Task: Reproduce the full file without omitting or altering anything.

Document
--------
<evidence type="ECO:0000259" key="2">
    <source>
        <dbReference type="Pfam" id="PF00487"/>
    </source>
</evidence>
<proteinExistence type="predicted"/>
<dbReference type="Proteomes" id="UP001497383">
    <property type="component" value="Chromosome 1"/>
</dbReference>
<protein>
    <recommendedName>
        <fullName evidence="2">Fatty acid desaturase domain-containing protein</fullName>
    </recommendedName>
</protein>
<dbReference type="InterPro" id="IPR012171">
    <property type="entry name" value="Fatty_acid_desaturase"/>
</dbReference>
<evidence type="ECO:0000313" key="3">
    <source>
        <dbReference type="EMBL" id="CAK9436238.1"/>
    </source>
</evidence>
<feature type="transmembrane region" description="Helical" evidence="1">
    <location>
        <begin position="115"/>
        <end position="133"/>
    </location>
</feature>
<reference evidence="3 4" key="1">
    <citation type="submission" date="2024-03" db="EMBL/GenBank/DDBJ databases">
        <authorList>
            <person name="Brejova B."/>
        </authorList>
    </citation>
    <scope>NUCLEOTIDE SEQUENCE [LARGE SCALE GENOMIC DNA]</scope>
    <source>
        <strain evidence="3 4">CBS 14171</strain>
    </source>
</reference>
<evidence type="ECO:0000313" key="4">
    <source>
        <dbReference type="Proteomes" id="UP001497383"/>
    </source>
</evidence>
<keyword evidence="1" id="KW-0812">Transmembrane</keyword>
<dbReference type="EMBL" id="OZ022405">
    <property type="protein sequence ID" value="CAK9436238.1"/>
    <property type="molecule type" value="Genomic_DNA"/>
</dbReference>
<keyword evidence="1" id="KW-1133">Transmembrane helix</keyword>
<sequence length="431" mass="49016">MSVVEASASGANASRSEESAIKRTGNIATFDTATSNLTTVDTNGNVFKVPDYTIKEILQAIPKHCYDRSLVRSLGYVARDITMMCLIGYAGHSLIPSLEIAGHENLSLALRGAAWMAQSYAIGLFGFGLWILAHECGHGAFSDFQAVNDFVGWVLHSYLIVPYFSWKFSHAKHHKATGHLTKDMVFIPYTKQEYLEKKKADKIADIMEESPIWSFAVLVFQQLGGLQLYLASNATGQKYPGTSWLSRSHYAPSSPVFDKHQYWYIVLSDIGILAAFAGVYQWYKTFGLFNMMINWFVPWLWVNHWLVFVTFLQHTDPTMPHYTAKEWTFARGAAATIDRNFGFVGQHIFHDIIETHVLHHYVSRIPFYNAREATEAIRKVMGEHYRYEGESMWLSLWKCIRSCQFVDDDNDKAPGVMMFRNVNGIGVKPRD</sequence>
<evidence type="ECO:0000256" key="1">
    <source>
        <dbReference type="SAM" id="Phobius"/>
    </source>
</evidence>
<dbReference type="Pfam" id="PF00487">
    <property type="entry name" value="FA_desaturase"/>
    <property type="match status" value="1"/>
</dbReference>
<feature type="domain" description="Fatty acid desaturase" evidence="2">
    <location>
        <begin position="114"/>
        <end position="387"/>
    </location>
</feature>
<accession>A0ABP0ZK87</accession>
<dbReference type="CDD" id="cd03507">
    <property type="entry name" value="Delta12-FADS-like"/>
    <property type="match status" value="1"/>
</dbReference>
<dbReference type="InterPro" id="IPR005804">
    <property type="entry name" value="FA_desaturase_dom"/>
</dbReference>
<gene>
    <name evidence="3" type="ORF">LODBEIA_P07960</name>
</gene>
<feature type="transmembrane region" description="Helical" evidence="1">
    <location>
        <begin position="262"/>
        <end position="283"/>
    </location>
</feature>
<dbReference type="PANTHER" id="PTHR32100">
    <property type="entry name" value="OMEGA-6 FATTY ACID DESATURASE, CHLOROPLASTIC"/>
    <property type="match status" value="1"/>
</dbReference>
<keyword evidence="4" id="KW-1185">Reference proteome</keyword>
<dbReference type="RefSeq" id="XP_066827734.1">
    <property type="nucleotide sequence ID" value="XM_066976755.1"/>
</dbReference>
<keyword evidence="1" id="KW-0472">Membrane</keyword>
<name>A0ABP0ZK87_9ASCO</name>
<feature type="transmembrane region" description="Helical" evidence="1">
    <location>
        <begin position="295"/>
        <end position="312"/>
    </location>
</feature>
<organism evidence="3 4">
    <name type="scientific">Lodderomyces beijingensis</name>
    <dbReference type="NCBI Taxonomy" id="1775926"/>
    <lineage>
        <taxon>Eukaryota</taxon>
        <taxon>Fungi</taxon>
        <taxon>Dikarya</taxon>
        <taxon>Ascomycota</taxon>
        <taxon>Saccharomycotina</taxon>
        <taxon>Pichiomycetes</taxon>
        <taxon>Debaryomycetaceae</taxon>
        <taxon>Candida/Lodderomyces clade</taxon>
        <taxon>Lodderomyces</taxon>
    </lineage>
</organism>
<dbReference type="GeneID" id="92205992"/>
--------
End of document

<evidence type="ECO:0000259" key="2">
    <source>
        <dbReference type="Pfam" id="PF00487"/>
    </source>
</evidence>
<proteinExistence type="predicted"/>
<dbReference type="Proteomes" id="UP001497383">
    <property type="component" value="Chromosome 1"/>
</dbReference>
<protein>
    <recommendedName>
        <fullName evidence="2">Fatty acid desaturase domain-containing protein</fullName>
    </recommendedName>
</protein>
<dbReference type="InterPro" id="IPR012171">
    <property type="entry name" value="Fatty_acid_desaturase"/>
</dbReference>
<evidence type="ECO:0000313" key="3">
    <source>
        <dbReference type="EMBL" id="CAK9436238.1"/>
    </source>
</evidence>
<feature type="transmembrane region" description="Helical" evidence="1">
    <location>
        <begin position="115"/>
        <end position="133"/>
    </location>
</feature>
<reference evidence="3 4" key="1">
    <citation type="submission" date="2024-03" db="EMBL/GenBank/DDBJ databases">
        <authorList>
            <person name="Brejova B."/>
        </authorList>
    </citation>
    <scope>NUCLEOTIDE SEQUENCE [LARGE SCALE GENOMIC DNA]</scope>
    <source>
        <strain evidence="3 4">CBS 14171</strain>
    </source>
</reference>
<evidence type="ECO:0000313" key="4">
    <source>
        <dbReference type="Proteomes" id="UP001497383"/>
    </source>
</evidence>
<keyword evidence="1" id="KW-0812">Transmembrane</keyword>
<dbReference type="EMBL" id="OZ022405">
    <property type="protein sequence ID" value="CAK9436238.1"/>
    <property type="molecule type" value="Genomic_DNA"/>
</dbReference>
<keyword evidence="1" id="KW-1133">Transmembrane helix</keyword>
<sequence length="431" mass="49016">MSVVEASASGANASRSEESAIKRTGNIATFDTATSNLTTVDTNGNVFKVPDYTIKEILQAIPKHCYDRSLVRSLGYVARDITMMCLIGYAGHSLIPSLEIAGHENLSLALRGAAWMAQSYAIGLFGFGLWILAHECGHGAFSDFQAVNDFVGWVLHSYLIVPYFSWKFSHAKHHKATGHLTKDMVFIPYTKQEYLEKKKADKIADIMEESPIWSFAVLVFQQLGGLQLYLASNATGQKYPGTSWLSRSHYAPSSPVFDKHQYWYIVLSDIGILAAFAGVYQWYKTFGLFNMMINWFVPWLWVNHWLVFVTFLQHTDPTMPHYTAKEWTFARGAAATIDRNFGFVGQHIFHDIIETHVLHHYVSRIPFYNAREATEAIRKVMGEHYRYEGESMWLSLWKCIRSCQFVDDDNDKAPGVMMFRNVNGIGVKPRD</sequence>
<evidence type="ECO:0000256" key="1">
    <source>
        <dbReference type="SAM" id="Phobius"/>
    </source>
</evidence>
<dbReference type="Pfam" id="PF00487">
    <property type="entry name" value="FA_desaturase"/>
    <property type="match status" value="1"/>
</dbReference>
<feature type="domain" description="Fatty acid desaturase" evidence="2">
    <location>
        <begin position="114"/>
        <end position="387"/>
    </location>
</feature>
<accession>A0ABP0ZK87</accession>
<dbReference type="CDD" id="cd03507">
    <property type="entry name" value="Delta12-FADS-like"/>
    <property type="match status" value="1"/>
</dbReference>
<dbReference type="InterPro" id="IPR005804">
    <property type="entry name" value="FA_desaturase_dom"/>
</dbReference>
<gene>
    <name evidence="3" type="ORF">LODBEIA_P07960</name>
</gene>
<feature type="transmembrane region" description="Helical" evidence="1">
    <location>
        <begin position="262"/>
        <end position="283"/>
    </location>
</feature>
<dbReference type="PANTHER" id="PTHR32100">
    <property type="entry name" value="OMEGA-6 FATTY ACID DESATURASE, CHLOROPLASTIC"/>
    <property type="match status" value="1"/>
</dbReference>
<keyword evidence="4" id="KW-1185">Reference proteome</keyword>
<dbReference type="RefSeq" id="XP_066827734.1">
    <property type="nucleotide sequence ID" value="XM_066976755.1"/>
</dbReference>
<keyword evidence="1" id="KW-0472">Membrane</keyword>
<name>A0ABP0ZK87_9ASCO</name>
<feature type="transmembrane region" description="Helical" evidence="1">
    <location>
        <begin position="295"/>
        <end position="312"/>
    </location>
</feature>
<organism evidence="3 4">
    <name type="scientific">Lodderomyces beijingensis</name>
    <dbReference type="NCBI Taxonomy" id="1775926"/>
    <lineage>
        <taxon>Eukaryota</taxon>
        <taxon>Fungi</taxon>
        <taxon>Dikarya</taxon>
        <taxon>Ascomycota</taxon>
        <taxon>Saccharomycotina</taxon>
        <taxon>Pichiomycetes</taxon>
        <taxon>Debaryomycetaceae</taxon>
        <taxon>Candida/Lodderomyces clade</taxon>
        <taxon>Lodderomyces</taxon>
    </lineage>
</organism>
<dbReference type="GeneID" id="92205992"/>